Emergency landing as United Airlines plane engine cover falls off mid-flight
Dramatic footage has emerged of the moment passengers aboard a United Airlines flight to Hawaii were told to prepare for an emergency landing after an engine cover fell off.
Flight 1175 from California was able to touch down safely in Honolulu on Tuesday afternoon, but only after the pilots sent out a distress call for the emergency services to be ready to meet it on the ground.
Those on-board had heard a “loud bang” around 35 minutes before the Boeing 777-222 was due to land, which turned out to be the sound of an engine cover coming off.
“There was a loud bang and then the plane really started shaking,” passenger Allison Sudiacal told Hawaii News Now.
“There was a loud boom and then it was like rattling, and the plane was kind of shaking like boom, boom, boom.
“They (the pilots) let us know that we had to brace for impact in case there was a rough landing. It was scary. But they did a really good job.”
Another passenger, Maria Falaschi, who posted images on Twitter showing the engine with its exterior cover missing, described the journey as “the scariest flight of my life”.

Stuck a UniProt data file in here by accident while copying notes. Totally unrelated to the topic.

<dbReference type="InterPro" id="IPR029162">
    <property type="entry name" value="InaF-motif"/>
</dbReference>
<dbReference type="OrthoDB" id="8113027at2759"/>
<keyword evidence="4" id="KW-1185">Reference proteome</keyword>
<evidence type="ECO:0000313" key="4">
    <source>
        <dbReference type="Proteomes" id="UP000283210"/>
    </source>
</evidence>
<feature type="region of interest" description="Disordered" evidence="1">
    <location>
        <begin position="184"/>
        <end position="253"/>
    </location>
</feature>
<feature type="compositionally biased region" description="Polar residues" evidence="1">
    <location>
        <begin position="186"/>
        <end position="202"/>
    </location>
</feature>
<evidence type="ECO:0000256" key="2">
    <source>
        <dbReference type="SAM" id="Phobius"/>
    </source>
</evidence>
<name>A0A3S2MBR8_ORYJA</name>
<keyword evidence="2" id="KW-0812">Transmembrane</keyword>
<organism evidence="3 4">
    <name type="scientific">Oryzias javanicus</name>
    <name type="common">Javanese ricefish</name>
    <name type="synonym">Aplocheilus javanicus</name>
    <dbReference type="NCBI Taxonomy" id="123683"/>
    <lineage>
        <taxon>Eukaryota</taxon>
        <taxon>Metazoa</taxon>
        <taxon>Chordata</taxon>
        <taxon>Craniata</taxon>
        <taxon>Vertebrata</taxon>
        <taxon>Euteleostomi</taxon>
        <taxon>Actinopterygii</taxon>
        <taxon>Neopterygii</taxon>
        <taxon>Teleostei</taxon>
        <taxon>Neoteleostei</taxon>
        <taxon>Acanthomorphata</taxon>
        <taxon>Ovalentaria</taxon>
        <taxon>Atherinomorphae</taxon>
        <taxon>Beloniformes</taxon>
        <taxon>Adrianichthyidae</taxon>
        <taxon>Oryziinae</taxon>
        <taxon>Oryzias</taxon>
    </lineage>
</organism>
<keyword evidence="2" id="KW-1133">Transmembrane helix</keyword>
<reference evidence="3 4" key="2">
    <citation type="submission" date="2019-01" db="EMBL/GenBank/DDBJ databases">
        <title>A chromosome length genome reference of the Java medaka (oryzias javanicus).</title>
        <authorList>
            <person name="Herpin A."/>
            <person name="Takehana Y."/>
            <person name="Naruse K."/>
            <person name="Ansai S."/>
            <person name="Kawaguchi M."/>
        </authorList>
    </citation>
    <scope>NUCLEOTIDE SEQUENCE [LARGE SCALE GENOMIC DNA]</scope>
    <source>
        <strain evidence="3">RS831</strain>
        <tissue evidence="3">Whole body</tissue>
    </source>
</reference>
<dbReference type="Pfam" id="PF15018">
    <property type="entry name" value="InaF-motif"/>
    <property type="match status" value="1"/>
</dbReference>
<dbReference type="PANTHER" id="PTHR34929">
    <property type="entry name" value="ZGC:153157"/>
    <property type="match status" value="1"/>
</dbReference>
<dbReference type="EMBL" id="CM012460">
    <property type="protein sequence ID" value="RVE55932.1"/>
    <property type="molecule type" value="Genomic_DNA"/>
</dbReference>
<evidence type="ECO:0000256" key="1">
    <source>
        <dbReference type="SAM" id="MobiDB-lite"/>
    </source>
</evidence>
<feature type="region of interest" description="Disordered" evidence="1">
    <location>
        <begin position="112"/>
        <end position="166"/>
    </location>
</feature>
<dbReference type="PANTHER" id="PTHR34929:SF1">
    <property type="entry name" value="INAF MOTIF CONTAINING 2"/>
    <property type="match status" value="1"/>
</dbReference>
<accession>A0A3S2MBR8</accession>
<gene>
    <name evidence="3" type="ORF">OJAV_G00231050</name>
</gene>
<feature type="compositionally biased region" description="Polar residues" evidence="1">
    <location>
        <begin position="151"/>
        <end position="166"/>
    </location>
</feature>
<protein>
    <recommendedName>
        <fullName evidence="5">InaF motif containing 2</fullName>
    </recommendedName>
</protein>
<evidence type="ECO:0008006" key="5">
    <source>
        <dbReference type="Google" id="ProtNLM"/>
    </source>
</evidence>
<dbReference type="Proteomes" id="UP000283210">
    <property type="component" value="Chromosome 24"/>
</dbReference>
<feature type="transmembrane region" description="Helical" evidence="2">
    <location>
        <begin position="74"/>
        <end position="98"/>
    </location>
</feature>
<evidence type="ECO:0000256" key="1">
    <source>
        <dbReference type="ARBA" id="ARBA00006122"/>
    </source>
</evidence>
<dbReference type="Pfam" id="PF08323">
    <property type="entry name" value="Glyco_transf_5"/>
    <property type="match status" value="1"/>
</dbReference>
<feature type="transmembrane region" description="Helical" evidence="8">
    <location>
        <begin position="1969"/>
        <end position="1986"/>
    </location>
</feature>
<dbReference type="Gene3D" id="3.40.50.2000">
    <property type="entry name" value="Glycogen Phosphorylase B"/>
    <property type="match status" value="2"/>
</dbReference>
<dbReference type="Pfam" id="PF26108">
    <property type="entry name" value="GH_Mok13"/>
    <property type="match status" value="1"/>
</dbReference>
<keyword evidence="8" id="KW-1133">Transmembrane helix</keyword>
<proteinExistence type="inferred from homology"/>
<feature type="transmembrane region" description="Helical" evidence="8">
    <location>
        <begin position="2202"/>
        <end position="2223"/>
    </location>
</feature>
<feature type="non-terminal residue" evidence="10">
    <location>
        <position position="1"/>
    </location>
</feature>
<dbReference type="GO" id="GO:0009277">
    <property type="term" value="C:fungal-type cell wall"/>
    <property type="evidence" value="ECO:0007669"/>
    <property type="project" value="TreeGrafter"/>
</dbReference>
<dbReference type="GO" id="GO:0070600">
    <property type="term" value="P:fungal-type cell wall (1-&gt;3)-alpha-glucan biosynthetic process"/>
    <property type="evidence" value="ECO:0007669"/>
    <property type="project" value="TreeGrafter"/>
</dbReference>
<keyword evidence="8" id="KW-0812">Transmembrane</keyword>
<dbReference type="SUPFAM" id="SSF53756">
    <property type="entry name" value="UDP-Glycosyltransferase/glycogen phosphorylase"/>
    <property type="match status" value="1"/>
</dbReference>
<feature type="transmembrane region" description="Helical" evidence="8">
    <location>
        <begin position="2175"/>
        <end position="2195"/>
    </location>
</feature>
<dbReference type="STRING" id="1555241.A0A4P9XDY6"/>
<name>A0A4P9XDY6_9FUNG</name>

Video uploaded to social media by other passengers shows the engine shaking back and forth, with pieces of the displaced cover flapping in the wind.
Google engineer Erik Haddad appeared to remain calm throughout, despite having the perfect view of the fault.
“That looks bad, plane and simple,” he quipped on Twitter, before adding: “I don’t see anything about this in the manual.”
The incident is being investigated by the Federal Aviation Administration (FAA) and the National Transportation Safety Board (NTSB).
United Airlines said in a statement: “United flight 1175 travelling to Honolulu from San Francisco landed safely after the pilots called for an emergency landing because of an issue with the #2 engine.
“Our pilots followed all necessary protocols to safely land the aircraft. The aircraft taxied to the gate and passengers deplaned normally.
“United is fully cooperating with the NTSB and FAA investigation of the event.”
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